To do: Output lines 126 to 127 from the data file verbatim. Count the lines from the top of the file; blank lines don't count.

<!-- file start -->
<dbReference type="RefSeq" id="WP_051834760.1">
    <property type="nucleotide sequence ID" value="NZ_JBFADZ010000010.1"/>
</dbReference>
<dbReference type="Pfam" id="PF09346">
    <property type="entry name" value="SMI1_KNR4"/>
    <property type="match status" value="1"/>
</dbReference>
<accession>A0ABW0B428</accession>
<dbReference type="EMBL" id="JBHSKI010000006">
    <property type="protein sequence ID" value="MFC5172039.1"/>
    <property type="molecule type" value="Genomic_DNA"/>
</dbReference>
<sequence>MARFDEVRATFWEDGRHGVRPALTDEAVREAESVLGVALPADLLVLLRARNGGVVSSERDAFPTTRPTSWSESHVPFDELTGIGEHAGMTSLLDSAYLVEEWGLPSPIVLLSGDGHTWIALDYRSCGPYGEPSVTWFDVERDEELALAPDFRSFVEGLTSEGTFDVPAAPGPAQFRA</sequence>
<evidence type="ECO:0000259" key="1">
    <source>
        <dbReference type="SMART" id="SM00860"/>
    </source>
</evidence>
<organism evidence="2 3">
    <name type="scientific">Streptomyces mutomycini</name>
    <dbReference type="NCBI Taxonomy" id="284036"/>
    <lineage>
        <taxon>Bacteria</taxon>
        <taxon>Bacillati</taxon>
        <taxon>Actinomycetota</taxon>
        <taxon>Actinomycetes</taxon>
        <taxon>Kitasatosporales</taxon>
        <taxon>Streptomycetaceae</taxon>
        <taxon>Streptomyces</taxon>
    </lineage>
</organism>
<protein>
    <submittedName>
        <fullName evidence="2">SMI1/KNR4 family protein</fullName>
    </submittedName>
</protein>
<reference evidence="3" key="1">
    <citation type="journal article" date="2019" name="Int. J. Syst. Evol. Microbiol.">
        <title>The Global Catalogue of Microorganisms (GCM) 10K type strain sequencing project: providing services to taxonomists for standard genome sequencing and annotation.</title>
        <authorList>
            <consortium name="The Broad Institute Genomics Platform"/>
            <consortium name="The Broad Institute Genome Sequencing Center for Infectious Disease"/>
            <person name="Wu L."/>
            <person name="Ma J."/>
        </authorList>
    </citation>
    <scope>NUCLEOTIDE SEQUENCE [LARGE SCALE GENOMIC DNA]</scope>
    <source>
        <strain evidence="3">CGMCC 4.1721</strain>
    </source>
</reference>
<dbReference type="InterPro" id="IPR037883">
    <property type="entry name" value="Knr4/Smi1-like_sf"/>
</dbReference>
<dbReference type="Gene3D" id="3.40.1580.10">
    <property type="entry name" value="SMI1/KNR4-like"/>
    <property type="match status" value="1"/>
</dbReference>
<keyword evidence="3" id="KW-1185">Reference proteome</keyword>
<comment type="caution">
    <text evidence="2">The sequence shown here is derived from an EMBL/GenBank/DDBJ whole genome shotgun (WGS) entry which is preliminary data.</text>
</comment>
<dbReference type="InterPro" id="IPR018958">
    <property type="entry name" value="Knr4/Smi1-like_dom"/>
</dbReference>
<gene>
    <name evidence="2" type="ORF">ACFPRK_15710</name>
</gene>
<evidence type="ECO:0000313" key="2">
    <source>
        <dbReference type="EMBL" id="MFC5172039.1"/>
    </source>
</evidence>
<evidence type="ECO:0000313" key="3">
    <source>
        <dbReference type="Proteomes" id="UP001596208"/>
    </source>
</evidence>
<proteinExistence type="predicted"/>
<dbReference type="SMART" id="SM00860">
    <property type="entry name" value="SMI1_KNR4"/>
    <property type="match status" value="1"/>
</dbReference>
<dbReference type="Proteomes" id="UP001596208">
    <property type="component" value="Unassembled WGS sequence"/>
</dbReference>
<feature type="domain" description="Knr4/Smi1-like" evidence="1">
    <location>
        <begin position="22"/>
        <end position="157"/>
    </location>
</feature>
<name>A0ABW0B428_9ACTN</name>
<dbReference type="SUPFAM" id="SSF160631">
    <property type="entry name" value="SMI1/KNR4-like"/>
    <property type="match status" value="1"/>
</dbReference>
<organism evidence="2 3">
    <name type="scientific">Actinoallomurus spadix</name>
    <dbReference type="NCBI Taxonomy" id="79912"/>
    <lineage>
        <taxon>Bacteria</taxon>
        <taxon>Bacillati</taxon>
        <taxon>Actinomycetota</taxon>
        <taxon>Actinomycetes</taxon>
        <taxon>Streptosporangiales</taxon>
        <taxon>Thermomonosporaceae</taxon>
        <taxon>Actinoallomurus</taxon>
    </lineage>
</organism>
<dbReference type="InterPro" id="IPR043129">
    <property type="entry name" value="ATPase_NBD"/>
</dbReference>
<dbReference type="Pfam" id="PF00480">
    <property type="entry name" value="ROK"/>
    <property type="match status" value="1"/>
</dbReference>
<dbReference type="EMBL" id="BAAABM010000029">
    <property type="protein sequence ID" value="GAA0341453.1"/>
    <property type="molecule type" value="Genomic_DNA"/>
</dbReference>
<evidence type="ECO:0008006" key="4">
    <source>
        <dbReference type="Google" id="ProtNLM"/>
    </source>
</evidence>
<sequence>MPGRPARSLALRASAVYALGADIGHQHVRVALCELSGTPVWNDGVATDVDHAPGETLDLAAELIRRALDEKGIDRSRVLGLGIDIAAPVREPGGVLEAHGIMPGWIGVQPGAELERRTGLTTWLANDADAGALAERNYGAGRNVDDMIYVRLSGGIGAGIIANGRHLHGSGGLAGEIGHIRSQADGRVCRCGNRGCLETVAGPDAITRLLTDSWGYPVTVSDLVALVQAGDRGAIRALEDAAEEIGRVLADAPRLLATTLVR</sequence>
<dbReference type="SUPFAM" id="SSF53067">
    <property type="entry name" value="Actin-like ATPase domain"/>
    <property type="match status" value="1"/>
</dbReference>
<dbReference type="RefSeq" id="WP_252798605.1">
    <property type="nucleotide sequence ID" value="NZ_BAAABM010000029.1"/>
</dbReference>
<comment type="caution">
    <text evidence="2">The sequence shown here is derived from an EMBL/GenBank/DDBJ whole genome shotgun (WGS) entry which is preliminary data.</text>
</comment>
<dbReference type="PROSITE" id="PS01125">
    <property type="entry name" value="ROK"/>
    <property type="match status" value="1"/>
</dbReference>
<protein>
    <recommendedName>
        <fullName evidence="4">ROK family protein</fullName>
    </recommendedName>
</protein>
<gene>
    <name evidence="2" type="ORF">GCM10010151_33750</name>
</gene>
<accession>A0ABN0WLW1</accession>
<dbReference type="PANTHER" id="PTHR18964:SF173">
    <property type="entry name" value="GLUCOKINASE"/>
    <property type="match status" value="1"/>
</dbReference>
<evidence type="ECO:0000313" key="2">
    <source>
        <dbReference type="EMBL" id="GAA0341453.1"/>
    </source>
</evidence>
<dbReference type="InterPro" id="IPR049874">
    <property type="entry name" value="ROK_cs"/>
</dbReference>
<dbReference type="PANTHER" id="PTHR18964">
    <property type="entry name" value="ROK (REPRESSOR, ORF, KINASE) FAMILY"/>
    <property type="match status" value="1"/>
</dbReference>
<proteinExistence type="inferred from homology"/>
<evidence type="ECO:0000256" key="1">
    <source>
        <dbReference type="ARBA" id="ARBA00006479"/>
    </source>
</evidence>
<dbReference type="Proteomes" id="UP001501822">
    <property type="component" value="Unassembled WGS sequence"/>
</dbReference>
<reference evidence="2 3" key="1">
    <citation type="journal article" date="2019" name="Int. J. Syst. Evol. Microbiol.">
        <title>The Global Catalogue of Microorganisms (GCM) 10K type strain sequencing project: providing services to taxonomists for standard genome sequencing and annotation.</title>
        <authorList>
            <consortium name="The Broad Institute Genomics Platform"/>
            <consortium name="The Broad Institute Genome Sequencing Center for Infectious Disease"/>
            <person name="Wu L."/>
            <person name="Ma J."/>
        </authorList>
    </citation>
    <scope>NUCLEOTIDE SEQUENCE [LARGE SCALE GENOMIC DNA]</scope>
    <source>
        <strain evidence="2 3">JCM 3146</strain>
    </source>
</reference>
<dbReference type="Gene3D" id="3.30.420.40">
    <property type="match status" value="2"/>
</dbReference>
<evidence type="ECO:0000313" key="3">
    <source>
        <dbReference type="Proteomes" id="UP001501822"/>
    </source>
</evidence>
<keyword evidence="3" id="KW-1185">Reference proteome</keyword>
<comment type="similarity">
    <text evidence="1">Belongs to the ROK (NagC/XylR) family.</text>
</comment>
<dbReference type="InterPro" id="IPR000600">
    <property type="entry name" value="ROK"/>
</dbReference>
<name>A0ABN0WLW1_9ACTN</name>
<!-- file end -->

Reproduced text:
</evidence>
<sequence>MPGRPARSLALRASAVYALGADIGHQHVRVALCELSGTPVWNDGVATDVDHAPGETLDLAAELIRRALDEKGIDRSRVLGLGIDIAAPVREPGGVLEAHGIMPGWIGVQPGAELERRTGLTTWLANDADAGALAERNYGAGRNVDDMIYVRLSGGIGAGIIANGRHLHGSGGLAGEIGHIRSQADGRVCRCGNRGCLETVAGPDAITRLLTDSWGYPVTVSDLVALVQAGDRGAIRALEDAAEEIGRVLADAPRLLATTLVR</sequence>